This is more of a long term/update. If you would like to read my first review you can find it here. But to sum it up, the Calais is a very well made luxury sedan with features and dependability that still give it a strong position on the used car market. Now, with that out of the way, this review is an update on the Calais. A year ago I bought my VZ, and since then I've driven 30,000kms and visited three capital cities in her.
So whats it been like owning the VZ? Well its been a bittersweet experience, with the "sweet" outweighing any bitterness.
I'll start with the "sweet".
The Calais has proven to be a dependable car. As my daily, she easily completes transportation needs. The fuel economy has been the biggest downside, however I've learned to drive with a lighter foot. I now average around 10.5L/100kms, down from the offical 11.5L claim from Holden, and down from my original average of 12L. I easily get 500-550km per tank, which isn't half bad for a car that spends most its time driving from the Northern end of Canberra to the Southern end every weekday. I do however, run Premium 98 from BP/Caltex.
Highway economy is where the Calais shines, of course. I average (depending on the highway and elevation, as low as 7.4L/100kms to 8.2L/100kms. While that can still be seen as “high numbers” in a car of its age and size, it’s more than acceptable. This in turn means I could get up to 900kms from a tank, but I haven’t pushed it further than 650km purely for peace of mind (actually, not wanting to run out of petrol!).
The engine, despite its reputation, has been a good unit so far with easy and fairly standard maintenance. In the city it has plenty of low-down torque to move you without needing to push the peddle much, and highway driving is even better (and smoother). The five speed auto is great on the highway, keeping revs under 2000rpm. In the city it’s good, but as mentioned in my first review, sometimes it hunts for a gear or two when you need to push the car. Servicing has also been easy and not too costly. I’ve had the Calais serviced twice by mechanics and the oil changed twice by relatives, meaning fresh oil and a new filter have been run through consistently.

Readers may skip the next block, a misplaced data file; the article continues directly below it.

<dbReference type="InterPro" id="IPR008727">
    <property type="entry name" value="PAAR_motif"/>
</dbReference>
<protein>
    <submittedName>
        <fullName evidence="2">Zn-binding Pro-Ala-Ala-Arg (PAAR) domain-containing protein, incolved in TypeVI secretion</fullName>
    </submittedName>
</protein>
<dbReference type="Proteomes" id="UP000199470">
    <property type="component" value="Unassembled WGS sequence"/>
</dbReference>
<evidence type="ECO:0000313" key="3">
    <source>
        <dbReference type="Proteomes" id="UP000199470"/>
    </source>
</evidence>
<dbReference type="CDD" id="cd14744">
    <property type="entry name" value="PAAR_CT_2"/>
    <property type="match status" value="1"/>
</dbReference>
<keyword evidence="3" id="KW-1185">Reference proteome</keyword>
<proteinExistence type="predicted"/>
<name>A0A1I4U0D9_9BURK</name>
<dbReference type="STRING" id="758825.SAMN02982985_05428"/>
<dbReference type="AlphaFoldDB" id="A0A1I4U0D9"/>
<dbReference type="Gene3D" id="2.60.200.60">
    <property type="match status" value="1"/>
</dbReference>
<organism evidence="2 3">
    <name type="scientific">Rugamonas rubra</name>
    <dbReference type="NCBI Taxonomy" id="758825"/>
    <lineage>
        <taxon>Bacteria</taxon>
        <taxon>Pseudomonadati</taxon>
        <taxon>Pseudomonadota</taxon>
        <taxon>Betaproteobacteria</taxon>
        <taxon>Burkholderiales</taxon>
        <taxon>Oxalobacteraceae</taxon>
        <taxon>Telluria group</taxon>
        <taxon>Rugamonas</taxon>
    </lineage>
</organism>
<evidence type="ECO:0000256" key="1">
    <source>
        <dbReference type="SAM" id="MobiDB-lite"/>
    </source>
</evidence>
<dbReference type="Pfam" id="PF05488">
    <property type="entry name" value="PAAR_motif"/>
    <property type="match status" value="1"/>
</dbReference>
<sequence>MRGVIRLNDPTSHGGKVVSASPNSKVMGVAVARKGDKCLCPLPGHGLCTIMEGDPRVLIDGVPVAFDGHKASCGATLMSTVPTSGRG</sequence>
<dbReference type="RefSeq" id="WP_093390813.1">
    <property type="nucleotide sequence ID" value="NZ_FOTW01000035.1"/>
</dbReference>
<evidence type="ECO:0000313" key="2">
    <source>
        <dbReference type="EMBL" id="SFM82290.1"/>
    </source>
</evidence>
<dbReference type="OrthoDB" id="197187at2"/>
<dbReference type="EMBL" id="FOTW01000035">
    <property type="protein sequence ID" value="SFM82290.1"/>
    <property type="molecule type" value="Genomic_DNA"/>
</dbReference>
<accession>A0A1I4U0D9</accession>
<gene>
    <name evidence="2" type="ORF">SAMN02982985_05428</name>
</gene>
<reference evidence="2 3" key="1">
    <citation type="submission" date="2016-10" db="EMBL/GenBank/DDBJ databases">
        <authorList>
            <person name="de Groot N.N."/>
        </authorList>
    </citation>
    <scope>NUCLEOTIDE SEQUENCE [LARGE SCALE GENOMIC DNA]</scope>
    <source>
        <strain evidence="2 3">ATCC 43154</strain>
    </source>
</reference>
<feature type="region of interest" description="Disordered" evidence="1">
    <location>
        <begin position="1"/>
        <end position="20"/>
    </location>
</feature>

Comfort is unquestionable. I recently took her on a massive road trip from Canberra to Adelaide via Melbourne and the Great Ocean Road (covering 4,500kms in the span of a week). On both the dual-carriage way (M31) and the single lane Princess Highway (A1) the ride was extremely comfortable, and the lumbar support worked wonders, saving my lower back from aching as if I was 40 years older. Road noise is minimal, even for a 13 year old Aussie car. That of course depends on the road and speed, but overall it cant be faulted.
Many people seem to like the Calais. Maybe its the subtle luxury look or they're just being nice, but the compliment is always welcomed.
Now for the bitter.
While reliable, I’ve had to have a few things replaced. My water pump decided to go three months after purchasing the Calais, however that was covered under warranty. Not three weeks later my oil pressure sensor switch went, which left me out of pocket. Then a month or so later I had to replace the evap solenoid, which I did with a mate. After all that, the Calais (touch wood) has been fine, with only tyres and headlight bulbs needing replacement. I would not consider the car unreliable due to this.
Running costs have been another big thing that I’ve noticed when compared to my first car, a Nissan Pulsar. Of course I knew the Calais was going to cost more, but you don’t realise it until the cost becomes consistent. Everything from running the car (like tyres) to legally having it on the road (like rego costs) have been in the high triple digits. Being a P-plater who works part time and studies at Uni full time, all these costs leave my bank account looking pretty empty.
The colour of the Calais is Phantom Black, which is very nice... when clean… But within the next hour its clear that dust has settled on her. Scratches are more prominent and the paint fade, well lets say its not terrible, but it sure is noticeable. That being said, she got a good polish over the Easter Long Weekend (as well as a good service courtesy of my old man).
Overall, I couldn’t be happier with the Calais. Despite the bad, the good has been more prominent. Every time I lock the car and walk away, I can’t help but look back and smile. Even behind the wheel driving home from work, I sometimes begin to smile at the thought of owning and driving the Calais. I would say that I’ve fallen in love with the car, which makes for every moment with it something special. Now to find myself a girlfriend…